At its Diwali dinner this year, Christ Church served Haribo Goldbears, which contain beef, for which it has now apologised.

While Haribo does sell beef-free sweets, the ones served at the dinner contained the animal-derived gelatin.

For Hindu people, cows are seen as a sacred religious symbol that must be protected. Beef is therefore a taboo to be consumed, especially on Diwali, the Hindu festival of lights which is one of the holiest festivals of the year.

Christ Church has since clarified the situation, explaining that gelatine-free Skittles were distributed at the first dinner, but after there was a slight shortage, Haribo sweets were used to make up the numbers, and these did not specify what kind of gelatine was in the sweets. 

Ordinarily, Diwali celebrations are organised in conjunction with students themselves, but the COVID-19 situation this year rendered this impossible.

Christ Church apologised for the incident, saying:

“We are very sorry for any upset this lack of clarity may have caused. As you know, the usual arrangements for Diwali were not in place this year due to the pandemic, but the ingredient list for the additional list for the additional sweets should nonetheless have undergone further scrutiny. Our internal processes will be reviewed accordingly.”

News of this mishap has even reached across continents to the president of the Universal Society of Hinduism, Rajan Zed, who is based in the United States, who commented that this should not be taken lightly, saying “Christ Church College needs to grow up, educate itself and show more maturity and sensitivity to the feelings of its minority populations.”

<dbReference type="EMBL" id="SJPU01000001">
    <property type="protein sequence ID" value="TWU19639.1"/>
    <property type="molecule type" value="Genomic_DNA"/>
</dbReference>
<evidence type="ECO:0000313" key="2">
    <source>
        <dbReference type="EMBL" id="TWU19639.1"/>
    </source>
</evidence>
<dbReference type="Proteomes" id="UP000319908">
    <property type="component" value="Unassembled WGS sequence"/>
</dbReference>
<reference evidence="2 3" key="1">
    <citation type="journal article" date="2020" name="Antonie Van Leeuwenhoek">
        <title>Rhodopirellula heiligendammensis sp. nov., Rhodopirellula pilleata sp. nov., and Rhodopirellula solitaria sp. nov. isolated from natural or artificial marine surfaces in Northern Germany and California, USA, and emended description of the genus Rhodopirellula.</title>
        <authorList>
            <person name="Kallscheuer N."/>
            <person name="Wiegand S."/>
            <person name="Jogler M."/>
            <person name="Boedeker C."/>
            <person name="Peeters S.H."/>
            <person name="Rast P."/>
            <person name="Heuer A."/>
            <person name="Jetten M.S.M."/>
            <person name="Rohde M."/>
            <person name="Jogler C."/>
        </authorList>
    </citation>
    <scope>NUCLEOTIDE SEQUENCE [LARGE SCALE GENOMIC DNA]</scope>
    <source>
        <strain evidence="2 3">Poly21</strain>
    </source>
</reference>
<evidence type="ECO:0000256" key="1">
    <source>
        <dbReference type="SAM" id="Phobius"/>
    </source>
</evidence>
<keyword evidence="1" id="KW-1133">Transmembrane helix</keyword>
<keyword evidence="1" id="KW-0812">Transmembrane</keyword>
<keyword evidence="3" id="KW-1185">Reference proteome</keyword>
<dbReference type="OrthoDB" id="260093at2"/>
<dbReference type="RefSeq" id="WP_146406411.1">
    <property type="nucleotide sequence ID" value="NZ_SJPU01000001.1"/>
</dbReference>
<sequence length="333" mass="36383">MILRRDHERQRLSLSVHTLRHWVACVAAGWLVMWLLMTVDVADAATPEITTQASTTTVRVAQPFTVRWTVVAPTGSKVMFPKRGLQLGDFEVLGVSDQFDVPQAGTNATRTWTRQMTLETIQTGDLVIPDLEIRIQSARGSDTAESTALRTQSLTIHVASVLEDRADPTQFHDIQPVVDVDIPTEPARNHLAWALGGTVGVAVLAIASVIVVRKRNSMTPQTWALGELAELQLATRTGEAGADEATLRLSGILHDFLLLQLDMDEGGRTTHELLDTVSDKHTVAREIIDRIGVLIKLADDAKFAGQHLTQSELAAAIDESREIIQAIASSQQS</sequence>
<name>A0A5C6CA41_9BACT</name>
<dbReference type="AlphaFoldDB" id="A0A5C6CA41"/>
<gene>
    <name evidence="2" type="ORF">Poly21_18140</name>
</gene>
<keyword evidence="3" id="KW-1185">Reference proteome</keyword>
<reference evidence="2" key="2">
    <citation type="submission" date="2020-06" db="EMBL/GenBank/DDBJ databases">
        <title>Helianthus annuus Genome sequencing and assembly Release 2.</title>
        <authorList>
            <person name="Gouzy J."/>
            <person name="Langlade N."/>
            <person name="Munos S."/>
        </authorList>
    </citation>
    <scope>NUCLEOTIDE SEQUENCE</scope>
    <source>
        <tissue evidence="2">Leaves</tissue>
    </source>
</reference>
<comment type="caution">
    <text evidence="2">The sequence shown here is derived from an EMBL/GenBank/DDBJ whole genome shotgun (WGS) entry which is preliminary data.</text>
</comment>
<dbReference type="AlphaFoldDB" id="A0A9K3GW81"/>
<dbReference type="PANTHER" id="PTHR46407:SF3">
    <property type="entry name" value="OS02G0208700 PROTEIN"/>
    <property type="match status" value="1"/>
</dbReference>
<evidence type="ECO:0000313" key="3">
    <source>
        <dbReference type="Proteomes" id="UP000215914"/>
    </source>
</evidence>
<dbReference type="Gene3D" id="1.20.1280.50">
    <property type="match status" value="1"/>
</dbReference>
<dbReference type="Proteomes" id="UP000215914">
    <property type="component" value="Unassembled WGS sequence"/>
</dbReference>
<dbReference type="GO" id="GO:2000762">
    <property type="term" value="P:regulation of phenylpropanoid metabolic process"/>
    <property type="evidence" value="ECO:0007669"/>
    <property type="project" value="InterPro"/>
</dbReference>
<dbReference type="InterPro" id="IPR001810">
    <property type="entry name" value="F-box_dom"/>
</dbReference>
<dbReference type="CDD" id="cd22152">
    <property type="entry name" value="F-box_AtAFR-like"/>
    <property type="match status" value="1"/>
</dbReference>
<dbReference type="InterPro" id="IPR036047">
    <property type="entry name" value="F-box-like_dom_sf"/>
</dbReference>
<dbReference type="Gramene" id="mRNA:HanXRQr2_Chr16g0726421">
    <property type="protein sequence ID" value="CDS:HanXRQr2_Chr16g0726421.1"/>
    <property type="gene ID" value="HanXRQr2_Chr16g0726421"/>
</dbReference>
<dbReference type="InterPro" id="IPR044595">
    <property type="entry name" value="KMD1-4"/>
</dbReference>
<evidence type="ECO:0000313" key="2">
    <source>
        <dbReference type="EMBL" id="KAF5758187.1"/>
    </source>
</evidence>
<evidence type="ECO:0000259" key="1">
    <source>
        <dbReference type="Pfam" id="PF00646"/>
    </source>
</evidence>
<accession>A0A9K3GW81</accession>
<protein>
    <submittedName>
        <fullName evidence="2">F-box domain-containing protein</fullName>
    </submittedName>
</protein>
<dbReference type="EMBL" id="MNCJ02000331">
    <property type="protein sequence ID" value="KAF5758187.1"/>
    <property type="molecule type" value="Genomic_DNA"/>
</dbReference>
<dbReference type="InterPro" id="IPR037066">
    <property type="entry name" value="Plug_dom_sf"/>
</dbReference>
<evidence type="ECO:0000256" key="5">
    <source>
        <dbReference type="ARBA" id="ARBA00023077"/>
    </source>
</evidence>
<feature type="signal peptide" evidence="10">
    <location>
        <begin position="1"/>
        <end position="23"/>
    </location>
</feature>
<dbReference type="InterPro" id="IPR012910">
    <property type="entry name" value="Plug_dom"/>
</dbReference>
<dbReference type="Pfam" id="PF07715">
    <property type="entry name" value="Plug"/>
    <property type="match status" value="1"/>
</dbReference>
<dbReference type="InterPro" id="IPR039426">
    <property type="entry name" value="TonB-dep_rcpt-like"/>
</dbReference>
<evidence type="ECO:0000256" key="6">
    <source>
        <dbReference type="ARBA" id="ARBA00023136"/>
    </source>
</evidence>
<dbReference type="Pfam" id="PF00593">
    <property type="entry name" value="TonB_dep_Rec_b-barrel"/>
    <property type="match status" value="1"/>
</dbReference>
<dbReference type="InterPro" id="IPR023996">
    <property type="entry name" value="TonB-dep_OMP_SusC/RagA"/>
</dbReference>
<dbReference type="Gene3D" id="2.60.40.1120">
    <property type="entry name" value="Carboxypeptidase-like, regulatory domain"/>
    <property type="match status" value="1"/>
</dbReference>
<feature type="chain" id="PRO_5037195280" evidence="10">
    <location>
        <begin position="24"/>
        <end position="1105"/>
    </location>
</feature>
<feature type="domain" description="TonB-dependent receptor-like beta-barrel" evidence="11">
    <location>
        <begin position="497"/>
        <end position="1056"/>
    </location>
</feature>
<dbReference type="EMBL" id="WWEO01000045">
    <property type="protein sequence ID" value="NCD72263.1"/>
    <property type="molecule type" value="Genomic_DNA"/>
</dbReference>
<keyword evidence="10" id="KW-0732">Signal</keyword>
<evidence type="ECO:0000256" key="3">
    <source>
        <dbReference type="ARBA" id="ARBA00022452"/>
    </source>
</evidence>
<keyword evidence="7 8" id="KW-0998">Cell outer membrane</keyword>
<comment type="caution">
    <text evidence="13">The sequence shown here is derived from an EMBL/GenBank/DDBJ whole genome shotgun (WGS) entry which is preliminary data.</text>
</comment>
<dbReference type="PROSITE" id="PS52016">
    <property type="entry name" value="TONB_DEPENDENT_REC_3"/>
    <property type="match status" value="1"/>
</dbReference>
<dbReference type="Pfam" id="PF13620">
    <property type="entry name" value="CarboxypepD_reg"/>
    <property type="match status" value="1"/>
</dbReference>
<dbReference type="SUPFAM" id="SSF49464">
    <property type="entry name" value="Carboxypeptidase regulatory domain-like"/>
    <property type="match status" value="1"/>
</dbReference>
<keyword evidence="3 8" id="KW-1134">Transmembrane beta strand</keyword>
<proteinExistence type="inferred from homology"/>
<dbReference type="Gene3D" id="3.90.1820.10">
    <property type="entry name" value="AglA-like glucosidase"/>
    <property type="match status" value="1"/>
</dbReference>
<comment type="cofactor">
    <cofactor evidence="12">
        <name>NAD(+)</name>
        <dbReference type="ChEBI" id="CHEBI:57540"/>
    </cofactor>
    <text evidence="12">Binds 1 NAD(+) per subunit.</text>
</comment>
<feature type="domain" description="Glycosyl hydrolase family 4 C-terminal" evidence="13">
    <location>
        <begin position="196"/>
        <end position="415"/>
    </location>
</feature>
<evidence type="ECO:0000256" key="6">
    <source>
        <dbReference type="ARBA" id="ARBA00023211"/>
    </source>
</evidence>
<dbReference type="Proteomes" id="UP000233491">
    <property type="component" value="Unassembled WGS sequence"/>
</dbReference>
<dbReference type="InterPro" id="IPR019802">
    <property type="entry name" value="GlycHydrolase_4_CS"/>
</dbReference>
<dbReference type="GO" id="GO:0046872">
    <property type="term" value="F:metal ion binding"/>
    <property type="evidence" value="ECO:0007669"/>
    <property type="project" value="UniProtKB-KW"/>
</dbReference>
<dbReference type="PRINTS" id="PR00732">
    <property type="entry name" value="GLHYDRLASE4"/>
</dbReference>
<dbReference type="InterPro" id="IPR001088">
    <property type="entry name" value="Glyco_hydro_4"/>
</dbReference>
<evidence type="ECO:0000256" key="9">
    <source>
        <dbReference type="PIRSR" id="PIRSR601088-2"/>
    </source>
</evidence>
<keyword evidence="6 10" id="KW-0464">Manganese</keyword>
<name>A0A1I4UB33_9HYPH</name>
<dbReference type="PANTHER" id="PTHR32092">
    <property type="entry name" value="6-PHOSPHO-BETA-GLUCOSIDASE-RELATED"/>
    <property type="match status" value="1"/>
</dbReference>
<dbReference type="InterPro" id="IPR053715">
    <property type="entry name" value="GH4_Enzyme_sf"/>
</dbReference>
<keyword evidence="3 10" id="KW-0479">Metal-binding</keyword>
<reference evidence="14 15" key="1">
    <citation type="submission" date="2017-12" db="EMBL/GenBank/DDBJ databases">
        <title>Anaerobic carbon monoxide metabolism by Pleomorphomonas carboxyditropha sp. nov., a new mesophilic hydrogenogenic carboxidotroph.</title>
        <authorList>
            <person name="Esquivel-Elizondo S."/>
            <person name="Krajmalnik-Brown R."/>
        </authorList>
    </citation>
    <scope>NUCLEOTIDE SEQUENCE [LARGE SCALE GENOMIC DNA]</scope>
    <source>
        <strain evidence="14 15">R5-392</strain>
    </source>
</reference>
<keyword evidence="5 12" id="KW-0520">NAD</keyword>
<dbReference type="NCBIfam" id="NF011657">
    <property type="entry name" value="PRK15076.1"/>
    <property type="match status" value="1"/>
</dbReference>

He continues, “Oxford University should urgently send its senior executives for cultural and religious sensitivity training. It was shocking and deeply hurtful for the Hindu community to visualise its students being reportedly served with beef-laced fruit gum candies Haribo Goldbears.”

This news comes after Christ Church was earlier this year implicated in a variety of racism scandals after which they ordered staff and students to undergo compulsory anti-bias training as part of an induction program in order to combat racial bias.

Mr Zed has sought a formal apology from chancellor Christopher Francis Patten and vice-chancellor Louise Richardson, and Christ Church dean Martyn Percy for this “blatant insensitivity” towards Hindu students.

Christ Church College, Christ Church JCR President & ERM Representative and the Oxford University Hindu Society have all been contacted for comment.

Anvee Bhutani

Anvee Bhutani is the former Managing Director of The Oxford Blue, having also held a variety of roles on the editorial and business teams. She is a penultimate year student at Magdalen College reading Human Sciences and is originally from San Francisco, California. To reach out to her, please email [email protected]